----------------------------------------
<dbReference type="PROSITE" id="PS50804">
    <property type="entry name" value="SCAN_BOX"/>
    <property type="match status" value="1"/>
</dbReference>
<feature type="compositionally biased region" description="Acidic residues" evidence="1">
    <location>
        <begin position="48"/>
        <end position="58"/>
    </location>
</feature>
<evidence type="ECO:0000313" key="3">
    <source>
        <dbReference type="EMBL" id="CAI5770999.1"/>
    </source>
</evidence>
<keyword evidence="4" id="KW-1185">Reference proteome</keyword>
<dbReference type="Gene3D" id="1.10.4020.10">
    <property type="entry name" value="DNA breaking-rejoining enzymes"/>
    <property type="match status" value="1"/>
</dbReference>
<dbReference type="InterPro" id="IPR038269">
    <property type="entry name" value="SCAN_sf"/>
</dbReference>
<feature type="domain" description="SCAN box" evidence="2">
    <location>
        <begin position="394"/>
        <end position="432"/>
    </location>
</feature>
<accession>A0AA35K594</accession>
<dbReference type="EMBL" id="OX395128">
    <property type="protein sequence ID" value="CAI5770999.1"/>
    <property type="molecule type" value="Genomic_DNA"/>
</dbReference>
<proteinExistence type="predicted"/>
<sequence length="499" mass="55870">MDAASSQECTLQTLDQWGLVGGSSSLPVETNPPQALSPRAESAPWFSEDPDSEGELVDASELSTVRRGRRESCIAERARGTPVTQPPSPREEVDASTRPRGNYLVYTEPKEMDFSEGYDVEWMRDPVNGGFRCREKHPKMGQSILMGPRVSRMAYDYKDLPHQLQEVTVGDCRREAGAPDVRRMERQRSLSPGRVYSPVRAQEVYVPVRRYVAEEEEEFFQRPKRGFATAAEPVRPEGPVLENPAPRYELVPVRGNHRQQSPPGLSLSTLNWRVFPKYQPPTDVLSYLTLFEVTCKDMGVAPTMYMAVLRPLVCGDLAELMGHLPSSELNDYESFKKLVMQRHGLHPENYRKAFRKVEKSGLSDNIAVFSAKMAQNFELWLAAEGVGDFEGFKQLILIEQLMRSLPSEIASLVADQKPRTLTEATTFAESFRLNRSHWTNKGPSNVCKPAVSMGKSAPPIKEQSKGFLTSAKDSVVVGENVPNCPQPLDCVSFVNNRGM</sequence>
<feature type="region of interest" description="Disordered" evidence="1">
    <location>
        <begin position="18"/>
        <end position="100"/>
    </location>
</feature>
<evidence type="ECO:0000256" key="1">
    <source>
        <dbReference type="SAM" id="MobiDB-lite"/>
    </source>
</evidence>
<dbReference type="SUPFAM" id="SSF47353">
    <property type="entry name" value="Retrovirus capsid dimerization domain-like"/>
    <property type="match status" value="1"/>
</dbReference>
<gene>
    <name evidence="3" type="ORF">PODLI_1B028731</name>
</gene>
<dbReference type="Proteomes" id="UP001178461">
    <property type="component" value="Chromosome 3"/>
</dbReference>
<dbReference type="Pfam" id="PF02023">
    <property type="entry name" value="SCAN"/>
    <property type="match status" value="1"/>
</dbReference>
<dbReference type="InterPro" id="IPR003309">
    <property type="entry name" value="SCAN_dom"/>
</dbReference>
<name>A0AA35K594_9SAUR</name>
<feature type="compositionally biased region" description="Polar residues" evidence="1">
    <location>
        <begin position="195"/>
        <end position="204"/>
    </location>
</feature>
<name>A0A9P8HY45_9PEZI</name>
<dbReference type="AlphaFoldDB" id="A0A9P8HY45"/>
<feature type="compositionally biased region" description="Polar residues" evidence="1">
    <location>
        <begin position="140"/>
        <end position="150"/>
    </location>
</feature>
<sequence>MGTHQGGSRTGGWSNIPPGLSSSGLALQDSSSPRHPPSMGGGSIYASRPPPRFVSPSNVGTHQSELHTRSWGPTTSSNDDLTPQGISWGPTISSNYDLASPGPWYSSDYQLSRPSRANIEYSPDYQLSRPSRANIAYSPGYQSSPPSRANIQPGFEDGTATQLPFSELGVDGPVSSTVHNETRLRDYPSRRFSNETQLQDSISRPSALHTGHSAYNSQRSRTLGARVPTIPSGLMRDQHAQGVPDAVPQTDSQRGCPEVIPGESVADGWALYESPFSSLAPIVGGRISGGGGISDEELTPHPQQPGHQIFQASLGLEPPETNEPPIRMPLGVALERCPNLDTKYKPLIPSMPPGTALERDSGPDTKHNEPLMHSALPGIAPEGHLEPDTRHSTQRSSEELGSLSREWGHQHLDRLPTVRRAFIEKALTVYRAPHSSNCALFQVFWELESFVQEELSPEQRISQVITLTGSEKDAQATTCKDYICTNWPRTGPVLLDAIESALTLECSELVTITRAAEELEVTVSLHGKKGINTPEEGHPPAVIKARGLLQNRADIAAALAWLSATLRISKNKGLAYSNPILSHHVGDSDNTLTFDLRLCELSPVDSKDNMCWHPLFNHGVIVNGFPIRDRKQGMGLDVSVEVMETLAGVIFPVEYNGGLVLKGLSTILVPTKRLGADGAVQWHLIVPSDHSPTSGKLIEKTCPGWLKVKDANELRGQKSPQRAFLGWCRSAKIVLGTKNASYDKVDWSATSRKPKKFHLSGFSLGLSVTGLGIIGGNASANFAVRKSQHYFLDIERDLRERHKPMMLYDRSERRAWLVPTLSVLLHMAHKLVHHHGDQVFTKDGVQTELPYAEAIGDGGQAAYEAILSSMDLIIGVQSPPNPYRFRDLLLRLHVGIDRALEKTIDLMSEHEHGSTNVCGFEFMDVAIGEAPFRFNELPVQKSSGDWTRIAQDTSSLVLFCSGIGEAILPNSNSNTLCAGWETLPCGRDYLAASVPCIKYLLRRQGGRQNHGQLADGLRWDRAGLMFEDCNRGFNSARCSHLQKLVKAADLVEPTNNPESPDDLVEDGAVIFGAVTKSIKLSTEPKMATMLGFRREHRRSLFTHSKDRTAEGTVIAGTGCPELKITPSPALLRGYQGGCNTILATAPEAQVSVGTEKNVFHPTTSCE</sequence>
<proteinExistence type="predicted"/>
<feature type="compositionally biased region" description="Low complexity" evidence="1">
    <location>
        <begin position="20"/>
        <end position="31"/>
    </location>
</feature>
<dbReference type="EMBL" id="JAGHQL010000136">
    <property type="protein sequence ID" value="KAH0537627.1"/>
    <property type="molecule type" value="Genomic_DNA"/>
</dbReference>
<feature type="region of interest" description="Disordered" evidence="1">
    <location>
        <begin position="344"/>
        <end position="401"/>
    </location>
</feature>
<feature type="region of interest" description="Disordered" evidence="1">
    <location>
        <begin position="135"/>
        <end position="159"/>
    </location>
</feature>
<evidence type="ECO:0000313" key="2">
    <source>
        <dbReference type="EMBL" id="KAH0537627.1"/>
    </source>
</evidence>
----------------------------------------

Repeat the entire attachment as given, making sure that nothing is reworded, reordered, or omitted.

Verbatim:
<dbReference type="PROSITE" id="PS50804">
    <property type="entry name" value="SCAN_BOX"/>
    <property type="match status" value="1"/>
</dbReference>
<feature type="compositionally biased region" description="Acidic residues" evidence="1">
    <location>
        <begin position="48"/>
        <end position="58"/>
    </location>
</feature>
<evidence type="ECO:0000313" key="3">
    <source>
        <dbReference type="EMBL" id="CAI5770999.1"/>
    </source>
</evidence>
<keyword evidence="4" id="KW-1185">Reference proteome</keyword>
<dbReference type="Gene3D" id="1.10.4020.10">
    <property type="entry name" value="DNA breaking-rejoining enzymes"/>
    <property type="match status" value="1"/>
</dbReference>
<dbReference type="InterPro" id="IPR038269">
    <property type="entry name" value="SCAN_sf"/>
</dbReference>
<feature type="domain" description="SCAN box" evidence="2">
    <location>
        <begin position="394"/>
        <end position="432"/>
    </location>
</feature>
<accession>A0AA35K594</accession>
<dbReference type="EMBL" id="OX395128">
    <property type="protein sequence ID" value="CAI5770999.1"/>
    <property type="molecule type" value="Genomic_DNA"/>
</dbReference>
<proteinExistence type="predicted"/>
<sequence length="499" mass="55870">MDAASSQECTLQTLDQWGLVGGSSSLPVETNPPQALSPRAESAPWFSEDPDSEGELVDASELSTVRRGRRESCIAERARGTPVTQPPSPREEVDASTRPRGNYLVYTEPKEMDFSEGYDVEWMRDPVNGGFRCREKHPKMGQSILMGPRVSRMAYDYKDLPHQLQEVTVGDCRREAGAPDVRRMERQRSLSPGRVYSPVRAQEVYVPVRRYVAEEEEEFFQRPKRGFATAAEPVRPEGPVLENPAPRYELVPVRGNHRQQSPPGLSLSTLNWRVFPKYQPPTDVLSYLTLFEVTCKDMGVAPTMYMAVLRPLVCGDLAELMGHLPSSELNDYESFKKLVMQRHGLHPENYRKAFRKVEKSGLSDNIAVFSAKMAQNFELWLAAEGVGDFEGFKQLILIEQLMRSLPSEIASLVADQKPRTLTEATTFAESFRLNRSHWTNKGPSNVCKPAVSMGKSAPPIKEQSKGFLTSAKDSVVVGENVPNCPQPLDCVSFVNNRGM</sequence>
<feature type="region of interest" description="Disordered" evidence="1">
    <location>
        <begin position="18"/>
        <end position="100"/>
    </location>
</feature>
<evidence type="ECO:0000256" key="1">
    <source>
        <dbReference type="SAM" id="MobiDB-lite"/>
    </source>
</evidence>
<dbReference type="SUPFAM" id="SSF47353">
    <property type="entry name" value="Retrovirus capsid dimerization domain-like"/>
    <property type="match status" value="1"/>
</dbReference>
<gene>
    <name evidence="3" type="ORF">PODLI_1B028731</name>
</gene>
<dbReference type="Proteomes" id="UP001178461">
    <property type="component" value="Chromosome 3"/>
</dbReference>
<dbReference type="Pfam" id="PF02023">
    <property type="entry name" value="SCAN"/>
    <property type="match status" value="1"/>
</dbReference>
<dbReference type="InterPro" id="IPR003309">
    <property type="entry name" value="SCAN_dom"/>
</dbReference>
<name>A0AA35K594_9SAUR</name>
<feature type="compositionally biased region" description="Polar residues" evidence="1">
    <location>
        <begin position="195"/>
        <end position="204"/>
    </location>
</feature>
<name>A0A9P8HY45_9PEZI</name>
<dbReference type="AlphaFoldDB" id="A0A9P8HY45"/>
<feature type="compositionally biased region" description="Polar residues" evidence="1">
    <location>
        <begin position="140"/>
        <end position="150"/>
    </location>
</feature>
<sequence>MGTHQGGSRTGGWSNIPPGLSSSGLALQDSSSPRHPPSMGGGSIYASRPPPRFVSPSNVGTHQSELHTRSWGPTTSSNDDLTPQGISWGPTISSNYDLASPGPWYSSDYQLSRPSRANIEYSPDYQLSRPSRANIAYSPGYQSSPPSRANIQPGFEDGTATQLPFSELGVDGPVSSTVHNETRLRDYPSRRFSNETQLQDSISRPSALHTGHSAYNSQRSRTLGARVPTIPSGLMRDQHAQGVPDAVPQTDSQRGCPEVIPGESVADGWALYESPFSSLAPIVGGRISGGGGISDEELTPHPQQPGHQIFQASLGLEPPETNEPPIRMPLGVALERCPNLDTKYKPLIPSMPPGTALERDSGPDTKHNEPLMHSALPGIAPEGHLEPDTRHSTQRSSEELGSLSREWGHQHLDRLPTVRRAFIEKALTVYRAPHSSNCALFQVFWELESFVQEELSPEQRISQVITLTGSEKDAQATTCKDYICTNWPRTGPVLLDAIESALTLECSELVTITRAAEELEVTVSLHGKKGINTPEEGHPPAVIKARGLLQNRADIAAALAWLSATLRISKNKGLAYSNPILSHHVGDSDNTLTFDLRLCELSPVDSKDNMCWHPLFNHGVIVNGFPIRDRKQGMGLDVSVEVMETLAGVIFPVEYNGGLVLKGLSTILVPTKRLGADGAVQWHLIVPSDHSPTSGKLIEKTCPGWLKVKDANELRGQKSPQRAFLGWCRSAKIVLGTKNASYDKVDWSATSRKPKKFHLSGFSLGLSVTGLGIIGGNASANFAVRKSQHYFLDIERDLRERHKPMMLYDRSERRAWLVPTLSVLLHMAHKLVHHHGDQVFTKDGVQTELPYAEAIGDGGQAAYEAILSSMDLIIGVQSPPNPYRFRDLLLRLHVGIDRALEKTIDLMSEHEHGSTNVCGFEFMDVAIGEAPFRFNELPVQKSSGDWTRIAQDTSSLVLFCSGIGEAILPNSNSNTLCAGWETLPCGRDYLAASVPCIKYLLRRQGGRQNHGQLADGLRWDRAGLMFEDCNRGFNSARCSHLQKLVKAADLVEPTNNPESPDDLVEDGAVIFGAVTKSIKLSTEPKMATMLGFRREHRRSLFTHSKDRTAEGTVIAGTGCPELKITPSPALLRGYQGGCNTILATAPEAQVSVGTEKNVFHPTTSCE</sequence>
<proteinExistence type="predicted"/>
<feature type="compositionally biased region" description="Low complexity" evidence="1">
    <location>
        <begin position="20"/>
        <end position="31"/>
    </location>
</feature>
<dbReference type="EMBL" id="JAGHQL010000136">
    <property type="protein sequence ID" value="KAH0537627.1"/>
    <property type="molecule type" value="Genomic_DNA"/>
</dbReference>
<feature type="region of interest" description="Disordered" evidence="1">
    <location>
        <begin position="344"/>
        <end position="401"/>
    </location>
</feature>
<feature type="region of interest" description="Disordered" evidence="1">
    <location>
        <begin position="135"/>
        <end position="159"/>
    </location>
</feature>
<evidence type="ECO:0000313" key="2">
    <source>
        <dbReference type="EMBL" id="KAH0537627.1"/>
    </source>
</evidence>